• Last week, Senate Republicans passed a partisan budget resolution that would make drastic cuts to vital programs, including Medicare and Medicaid, to give giant tax breaks to wealthy corporations and the 1% – all at the expense of working Americans. This week, House Republicans are expected to follow suit.
  • As they did with health care, Republicans are working in secret to write tax legislation because they know how damaging and unpopular their proposals will be to middle-class families.
  • To make matters worse, the Republican tax cuts aren’t paid for. The Senate budget would increase the budget deficit by at least $1.5 trillion, forcing even deeper cuts to programs that help American families.
  • The Senate budget calls for more than $1 trillion in cuts to Medicaid – an even deeper cut than Republicans proposed in their health care repeal bills.
  • The Senate budget calls for deep cuts to programs like the Supplemental Nutrition Assistance Program (SNAP), formerly known as food stamps, and Social Security.
  • SNAP helps 381,000 of Iowa families and workers stay out of poverty and keep healthy food on the table.
    • 69 percent of SNAP participants in Iowa are in families with children.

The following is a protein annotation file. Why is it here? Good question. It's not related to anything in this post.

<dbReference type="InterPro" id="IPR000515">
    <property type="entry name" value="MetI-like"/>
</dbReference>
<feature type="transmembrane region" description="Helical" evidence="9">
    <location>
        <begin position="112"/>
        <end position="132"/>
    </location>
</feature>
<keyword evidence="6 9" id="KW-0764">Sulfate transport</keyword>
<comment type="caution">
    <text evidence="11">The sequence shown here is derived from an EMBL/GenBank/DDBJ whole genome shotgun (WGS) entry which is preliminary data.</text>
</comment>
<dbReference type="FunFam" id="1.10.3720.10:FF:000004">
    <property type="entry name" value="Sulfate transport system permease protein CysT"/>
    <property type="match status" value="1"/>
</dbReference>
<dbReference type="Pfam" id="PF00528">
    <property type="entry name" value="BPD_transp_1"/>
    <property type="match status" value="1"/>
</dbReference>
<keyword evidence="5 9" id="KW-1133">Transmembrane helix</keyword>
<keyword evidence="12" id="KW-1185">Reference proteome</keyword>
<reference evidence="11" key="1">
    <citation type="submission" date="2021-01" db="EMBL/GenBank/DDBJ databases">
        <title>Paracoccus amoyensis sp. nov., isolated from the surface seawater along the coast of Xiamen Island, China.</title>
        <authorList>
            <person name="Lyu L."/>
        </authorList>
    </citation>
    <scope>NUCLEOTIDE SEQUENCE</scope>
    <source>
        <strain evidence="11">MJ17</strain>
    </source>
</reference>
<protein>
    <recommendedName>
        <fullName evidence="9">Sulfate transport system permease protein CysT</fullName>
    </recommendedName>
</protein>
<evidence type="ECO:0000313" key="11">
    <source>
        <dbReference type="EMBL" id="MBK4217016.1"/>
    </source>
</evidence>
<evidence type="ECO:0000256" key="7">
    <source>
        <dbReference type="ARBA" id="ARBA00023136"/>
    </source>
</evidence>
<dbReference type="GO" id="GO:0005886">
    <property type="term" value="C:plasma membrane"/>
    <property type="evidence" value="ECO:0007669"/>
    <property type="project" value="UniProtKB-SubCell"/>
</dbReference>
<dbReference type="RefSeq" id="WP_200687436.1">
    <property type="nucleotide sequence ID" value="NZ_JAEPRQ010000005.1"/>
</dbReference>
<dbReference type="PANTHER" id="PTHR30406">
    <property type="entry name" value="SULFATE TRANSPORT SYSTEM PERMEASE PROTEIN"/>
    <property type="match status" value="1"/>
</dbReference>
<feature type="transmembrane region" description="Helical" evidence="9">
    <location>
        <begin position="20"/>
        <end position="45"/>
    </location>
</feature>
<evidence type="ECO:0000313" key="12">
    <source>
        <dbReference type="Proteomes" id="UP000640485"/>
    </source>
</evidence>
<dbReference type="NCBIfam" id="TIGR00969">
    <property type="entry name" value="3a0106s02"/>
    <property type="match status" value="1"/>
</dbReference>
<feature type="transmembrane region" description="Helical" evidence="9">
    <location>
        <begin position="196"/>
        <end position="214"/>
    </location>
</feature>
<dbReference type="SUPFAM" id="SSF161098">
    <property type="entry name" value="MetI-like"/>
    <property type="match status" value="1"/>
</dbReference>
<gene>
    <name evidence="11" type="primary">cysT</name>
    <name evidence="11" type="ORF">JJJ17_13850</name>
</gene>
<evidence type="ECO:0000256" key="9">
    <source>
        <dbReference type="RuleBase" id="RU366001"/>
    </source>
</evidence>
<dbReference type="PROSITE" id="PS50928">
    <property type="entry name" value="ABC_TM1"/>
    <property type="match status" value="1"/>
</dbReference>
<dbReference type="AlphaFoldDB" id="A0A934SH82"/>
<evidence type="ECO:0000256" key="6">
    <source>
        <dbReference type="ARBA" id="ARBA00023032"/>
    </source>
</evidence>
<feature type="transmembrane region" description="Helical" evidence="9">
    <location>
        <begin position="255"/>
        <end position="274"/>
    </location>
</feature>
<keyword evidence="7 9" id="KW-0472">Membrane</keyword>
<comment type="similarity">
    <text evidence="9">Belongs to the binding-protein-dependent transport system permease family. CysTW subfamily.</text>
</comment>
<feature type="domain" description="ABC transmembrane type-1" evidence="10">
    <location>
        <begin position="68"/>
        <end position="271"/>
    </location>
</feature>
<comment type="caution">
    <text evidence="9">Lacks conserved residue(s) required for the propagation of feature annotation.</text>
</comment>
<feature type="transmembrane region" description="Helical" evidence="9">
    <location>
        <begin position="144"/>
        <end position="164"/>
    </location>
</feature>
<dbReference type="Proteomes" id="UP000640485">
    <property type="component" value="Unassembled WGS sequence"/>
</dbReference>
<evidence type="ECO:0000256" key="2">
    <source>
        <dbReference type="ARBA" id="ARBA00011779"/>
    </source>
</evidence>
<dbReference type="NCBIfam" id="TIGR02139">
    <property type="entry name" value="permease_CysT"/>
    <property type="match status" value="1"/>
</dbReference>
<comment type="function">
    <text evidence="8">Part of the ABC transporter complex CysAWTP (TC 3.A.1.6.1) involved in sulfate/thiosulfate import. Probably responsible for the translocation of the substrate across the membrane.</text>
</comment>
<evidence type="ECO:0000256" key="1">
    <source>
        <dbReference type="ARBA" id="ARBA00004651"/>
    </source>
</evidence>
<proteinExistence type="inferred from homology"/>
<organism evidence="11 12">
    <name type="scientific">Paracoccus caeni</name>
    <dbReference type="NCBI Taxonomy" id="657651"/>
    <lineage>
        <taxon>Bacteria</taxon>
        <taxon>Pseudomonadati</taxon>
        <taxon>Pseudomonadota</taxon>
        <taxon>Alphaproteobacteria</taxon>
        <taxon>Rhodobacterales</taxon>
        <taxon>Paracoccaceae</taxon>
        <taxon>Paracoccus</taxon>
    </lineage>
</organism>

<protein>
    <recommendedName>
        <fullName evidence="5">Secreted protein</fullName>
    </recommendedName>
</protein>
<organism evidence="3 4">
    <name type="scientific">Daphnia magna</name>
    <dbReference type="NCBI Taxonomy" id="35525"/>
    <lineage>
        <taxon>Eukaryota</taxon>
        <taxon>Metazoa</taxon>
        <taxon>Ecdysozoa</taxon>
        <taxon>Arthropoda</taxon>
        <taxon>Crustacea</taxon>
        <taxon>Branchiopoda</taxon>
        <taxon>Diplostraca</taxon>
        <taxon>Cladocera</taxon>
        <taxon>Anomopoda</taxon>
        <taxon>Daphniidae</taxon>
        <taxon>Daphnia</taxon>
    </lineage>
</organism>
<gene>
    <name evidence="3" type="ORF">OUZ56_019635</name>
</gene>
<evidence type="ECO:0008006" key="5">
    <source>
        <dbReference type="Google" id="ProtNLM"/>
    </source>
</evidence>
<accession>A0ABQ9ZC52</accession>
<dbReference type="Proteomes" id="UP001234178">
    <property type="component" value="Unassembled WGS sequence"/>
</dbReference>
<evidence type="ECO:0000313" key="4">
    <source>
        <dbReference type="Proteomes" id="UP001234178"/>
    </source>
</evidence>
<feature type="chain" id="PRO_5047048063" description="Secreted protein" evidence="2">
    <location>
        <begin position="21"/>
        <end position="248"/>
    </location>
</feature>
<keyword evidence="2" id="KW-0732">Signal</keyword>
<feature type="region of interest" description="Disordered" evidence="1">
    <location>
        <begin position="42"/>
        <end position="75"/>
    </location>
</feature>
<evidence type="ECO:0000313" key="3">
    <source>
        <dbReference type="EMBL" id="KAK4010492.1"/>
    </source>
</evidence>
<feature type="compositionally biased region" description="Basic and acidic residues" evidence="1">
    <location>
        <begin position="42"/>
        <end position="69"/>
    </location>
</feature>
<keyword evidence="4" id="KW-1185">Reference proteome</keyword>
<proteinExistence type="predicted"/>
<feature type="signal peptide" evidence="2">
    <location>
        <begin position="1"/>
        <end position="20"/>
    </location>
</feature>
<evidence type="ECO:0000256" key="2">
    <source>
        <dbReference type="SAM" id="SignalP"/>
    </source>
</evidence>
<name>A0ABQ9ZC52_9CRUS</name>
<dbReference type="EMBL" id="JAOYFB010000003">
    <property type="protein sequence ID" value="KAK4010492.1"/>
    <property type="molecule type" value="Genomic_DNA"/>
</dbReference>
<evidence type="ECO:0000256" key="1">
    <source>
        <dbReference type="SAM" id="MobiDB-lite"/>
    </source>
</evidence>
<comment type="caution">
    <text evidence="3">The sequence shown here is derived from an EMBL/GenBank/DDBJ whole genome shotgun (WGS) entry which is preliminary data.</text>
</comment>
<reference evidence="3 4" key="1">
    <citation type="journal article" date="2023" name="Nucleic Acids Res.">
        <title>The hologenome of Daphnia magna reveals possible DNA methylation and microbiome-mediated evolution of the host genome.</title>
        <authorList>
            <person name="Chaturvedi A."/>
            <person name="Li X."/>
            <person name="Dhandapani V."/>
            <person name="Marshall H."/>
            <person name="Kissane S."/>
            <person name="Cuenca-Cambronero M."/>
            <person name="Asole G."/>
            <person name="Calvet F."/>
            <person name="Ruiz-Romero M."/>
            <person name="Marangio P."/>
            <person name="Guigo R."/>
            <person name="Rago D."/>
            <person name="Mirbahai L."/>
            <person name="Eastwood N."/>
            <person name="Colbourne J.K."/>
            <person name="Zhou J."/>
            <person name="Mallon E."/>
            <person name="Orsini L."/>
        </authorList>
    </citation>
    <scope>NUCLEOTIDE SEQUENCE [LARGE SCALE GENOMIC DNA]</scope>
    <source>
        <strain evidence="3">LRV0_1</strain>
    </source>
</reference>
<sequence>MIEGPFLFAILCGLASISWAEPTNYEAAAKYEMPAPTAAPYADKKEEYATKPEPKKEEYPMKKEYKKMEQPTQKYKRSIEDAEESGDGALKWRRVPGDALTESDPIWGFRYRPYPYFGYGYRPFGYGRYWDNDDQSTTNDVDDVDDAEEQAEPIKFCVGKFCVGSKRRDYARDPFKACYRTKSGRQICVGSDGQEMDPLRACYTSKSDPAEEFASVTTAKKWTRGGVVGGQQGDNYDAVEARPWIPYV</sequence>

• 52 percent of SNAP participants in Iowa are in working families.
    • 25 percent of SNAP participants in Iowa are in families with members who are seniors or have a disability.
  • In 2016, SNAP benefits added $508 million to Iowa’s economy, because families spend their SNAP benefits at local grocery stores and other retailers.
  • 86,829 Iowans rely on Social Security Disability Insurance, which workers pay into so they can support their families if they develop a severe disability.
  • The richest one percent of Iowa residents would receive 50.2 percent of the state’s total tax cuts in 2018. These households are projected to earn at least $440,800 next year and would see an average tax cut of $50,050 in 2018.
  • In stark contrast, middle-class Iowans would only receive 6.8 percent of the state’s total tax cuts. These households would only get an average tax cut of $240 in 2018.
  • Millionaires alone would get 42.6 percent of the state’s total tax cuts.
  • 12.5 percent of Iowa households would face a tax hike if the GOP tax plan was in effect in 2018.
  • SOURCE: ITEP State-by-State Impact of GOP tax plan and attached spreadsheet.
CUTS TO EDUCATION AND TRAINING: Nationwide, the Senate budget cuts close to $200 billion from services like Pell Grants and student loan assistance over the next decade.